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When Might a General Contractor be Liable for a Construction Accident Injury?

shaking hands in trailer on construction siteYou cannot sue an employer over a workplace injury, but sometimes it is possible to file a lawsuit against a third party, such as a contractor.

Below, learn more about when a general contractor could be held liable for a construction accident. 

What General Contractors Do

A general contractor is typically hired by a property owner or a construction company to oversee the completion of a project or to perform a specific duty related to a construction project. General contractors often supply the manpower, materials, equipment, and services to complete almost any type of project for a client.

The general contractor hired for a project usually applies for and secures the required permits and licenses necessary to operate legally. If subcontractors are needed, the general contractor will be able to bring these specialists on board. Subcontractors include HVAC techs, plumbers, roofers, electricians, painters, and sheetrock workers.

General Contractor Liability

For the most part, a general contractor is responsible for the work completed or not completed by a subcontractor. Should the general contractor retain control over all work performed at the construction site, he or she could be held liable for an accident that occurs on that site.

A general contractor can also face liability if the subcontractor they hire has a poor track record, does not have the proper license to operate in California, or the general contractor did not do a proper background check. If the general contractor knew about safety issues with the subcontractor and still hired them, they could be held liable for any accidents that result from the subcontractors’ work.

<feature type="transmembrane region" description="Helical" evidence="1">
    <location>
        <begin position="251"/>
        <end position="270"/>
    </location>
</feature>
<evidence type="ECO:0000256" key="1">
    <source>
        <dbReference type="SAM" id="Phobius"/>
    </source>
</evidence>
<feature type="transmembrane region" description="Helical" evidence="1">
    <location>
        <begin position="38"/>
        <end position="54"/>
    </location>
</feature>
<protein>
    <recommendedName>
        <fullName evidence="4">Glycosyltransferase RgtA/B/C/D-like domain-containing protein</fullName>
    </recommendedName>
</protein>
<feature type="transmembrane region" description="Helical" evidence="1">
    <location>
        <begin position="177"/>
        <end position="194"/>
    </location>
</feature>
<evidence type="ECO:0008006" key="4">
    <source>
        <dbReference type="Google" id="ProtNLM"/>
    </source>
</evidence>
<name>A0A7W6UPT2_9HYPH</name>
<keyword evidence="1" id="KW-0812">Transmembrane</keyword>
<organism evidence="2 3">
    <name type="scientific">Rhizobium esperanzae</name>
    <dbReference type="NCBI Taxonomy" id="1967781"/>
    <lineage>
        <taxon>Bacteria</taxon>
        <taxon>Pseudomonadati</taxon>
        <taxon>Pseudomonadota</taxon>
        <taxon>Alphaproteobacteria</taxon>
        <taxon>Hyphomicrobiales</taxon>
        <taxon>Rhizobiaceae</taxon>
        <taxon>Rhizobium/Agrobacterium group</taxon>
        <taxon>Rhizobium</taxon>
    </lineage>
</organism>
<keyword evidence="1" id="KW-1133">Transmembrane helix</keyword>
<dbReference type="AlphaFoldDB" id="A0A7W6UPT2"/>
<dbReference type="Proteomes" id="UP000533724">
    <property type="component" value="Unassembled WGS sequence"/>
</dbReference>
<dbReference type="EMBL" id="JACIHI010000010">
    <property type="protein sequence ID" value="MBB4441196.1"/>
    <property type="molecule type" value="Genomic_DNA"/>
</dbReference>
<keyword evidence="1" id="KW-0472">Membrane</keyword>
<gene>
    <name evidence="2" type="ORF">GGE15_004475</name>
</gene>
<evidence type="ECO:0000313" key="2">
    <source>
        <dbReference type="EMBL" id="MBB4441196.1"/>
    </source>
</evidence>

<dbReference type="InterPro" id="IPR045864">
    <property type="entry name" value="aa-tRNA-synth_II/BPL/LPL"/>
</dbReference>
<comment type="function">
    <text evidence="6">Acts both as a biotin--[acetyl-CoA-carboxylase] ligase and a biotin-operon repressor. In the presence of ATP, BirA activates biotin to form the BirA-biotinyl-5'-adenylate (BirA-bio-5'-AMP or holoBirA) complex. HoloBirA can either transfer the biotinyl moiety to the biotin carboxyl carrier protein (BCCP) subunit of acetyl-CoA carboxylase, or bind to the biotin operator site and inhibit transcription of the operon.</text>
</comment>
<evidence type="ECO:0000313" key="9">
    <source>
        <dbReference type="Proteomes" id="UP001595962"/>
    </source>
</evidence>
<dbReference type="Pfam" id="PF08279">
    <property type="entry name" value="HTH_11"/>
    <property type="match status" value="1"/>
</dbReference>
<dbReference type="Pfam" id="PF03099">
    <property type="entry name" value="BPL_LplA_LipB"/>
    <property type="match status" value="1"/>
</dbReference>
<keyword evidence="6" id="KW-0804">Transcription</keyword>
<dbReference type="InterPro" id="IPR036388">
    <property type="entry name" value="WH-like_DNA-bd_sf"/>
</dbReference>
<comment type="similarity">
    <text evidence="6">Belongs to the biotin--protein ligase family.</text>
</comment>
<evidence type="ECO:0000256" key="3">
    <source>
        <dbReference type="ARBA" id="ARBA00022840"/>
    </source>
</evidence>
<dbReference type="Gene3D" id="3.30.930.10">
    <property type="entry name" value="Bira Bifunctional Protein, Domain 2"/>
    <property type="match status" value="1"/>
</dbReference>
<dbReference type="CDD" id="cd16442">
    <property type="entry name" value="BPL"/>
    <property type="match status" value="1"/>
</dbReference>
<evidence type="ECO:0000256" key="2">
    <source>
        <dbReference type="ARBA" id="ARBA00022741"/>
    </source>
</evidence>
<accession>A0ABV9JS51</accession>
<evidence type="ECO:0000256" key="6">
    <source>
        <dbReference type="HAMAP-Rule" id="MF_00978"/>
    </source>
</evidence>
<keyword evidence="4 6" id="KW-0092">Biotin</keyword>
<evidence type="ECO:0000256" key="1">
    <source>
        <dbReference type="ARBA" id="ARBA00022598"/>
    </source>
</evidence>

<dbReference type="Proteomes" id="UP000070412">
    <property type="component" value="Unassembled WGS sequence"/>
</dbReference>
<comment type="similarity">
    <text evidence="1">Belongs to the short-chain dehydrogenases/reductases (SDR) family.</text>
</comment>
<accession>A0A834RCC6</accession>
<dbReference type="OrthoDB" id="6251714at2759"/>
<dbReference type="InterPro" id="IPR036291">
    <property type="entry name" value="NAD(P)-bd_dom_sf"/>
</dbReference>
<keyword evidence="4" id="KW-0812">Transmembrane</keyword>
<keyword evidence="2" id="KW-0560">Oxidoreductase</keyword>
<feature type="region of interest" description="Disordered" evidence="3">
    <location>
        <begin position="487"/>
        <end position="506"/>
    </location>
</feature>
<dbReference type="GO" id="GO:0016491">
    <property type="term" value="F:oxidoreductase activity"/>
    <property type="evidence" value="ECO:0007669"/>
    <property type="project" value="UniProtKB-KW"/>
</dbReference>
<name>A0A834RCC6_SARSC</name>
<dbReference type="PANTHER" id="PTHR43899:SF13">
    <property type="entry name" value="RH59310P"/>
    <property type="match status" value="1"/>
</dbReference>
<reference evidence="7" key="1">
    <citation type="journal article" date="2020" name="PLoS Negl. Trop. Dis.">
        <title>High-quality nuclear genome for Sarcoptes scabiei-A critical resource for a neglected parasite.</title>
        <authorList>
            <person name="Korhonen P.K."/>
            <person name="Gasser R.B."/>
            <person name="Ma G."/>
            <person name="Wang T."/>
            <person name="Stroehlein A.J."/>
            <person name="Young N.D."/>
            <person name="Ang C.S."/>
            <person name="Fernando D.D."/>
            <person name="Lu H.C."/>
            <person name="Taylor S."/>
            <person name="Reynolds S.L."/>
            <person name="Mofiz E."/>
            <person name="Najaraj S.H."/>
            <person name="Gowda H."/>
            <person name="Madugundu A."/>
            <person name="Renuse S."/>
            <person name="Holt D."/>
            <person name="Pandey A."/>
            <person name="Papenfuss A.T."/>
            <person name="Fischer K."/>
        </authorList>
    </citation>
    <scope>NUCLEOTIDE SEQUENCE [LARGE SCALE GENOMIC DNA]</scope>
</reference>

Generally, construction accident victims must prove the following to hold a general contractor liable for injuries suffered in a construction accident:

  • The general contractor had a duty to act reasonably to help protect the victim’s safety.
  • The legal duty to protect the victim’s safety was not met by the general contractor.
  • The injury suffered by the victim was directly caused by the failure of the general contractor to meet the legal duty.

Failing to meet a legal duty could include things like violating safety standards set by the Occupational Safety and Health Administration (OSHA) or violating other industry safety standards set by the state of California.

Dangerous Work

A general contractor could be held liable for injuries suffered in a construction accident when the work is inherently dangerous if the following has been proven:

  • There is a special danger present in the work being performed.
  • The general contractor knew that the danger was inherent.
  • If proper precautions are not taken, injuries are likely to occur.

The general contractor can be held liable if he or she fails to minimize the risk to subcontractors, laborers, or others in or around the construction site when the work is known to be inherently dangerous.

Negligent Instructions

It’s not uncommon for a general contractor to be held liable in a construction accident case because he or she failed to give proper instructions to laborers or subcontractors or failed to give any instructions. The failure to provide proper instructions or any instructions at all can easily lead to a construction accident and injuries.

Contact Berry, Smith & Bartell Today

If you or a loved one was injured working on a construction site and you believe the general contractor or the subcontractors who they hired may be liable, it is in your best interest to speak with an experienced attorney.

The Fresno construction accident lawyers from Berry, Smith & Bartell may be able to help you. Schedule a free case review today to learn more.

For a free case evaluation with Berry, Smith & Bartell, a Professional Law Corporation call 1-800-848-6288 today!

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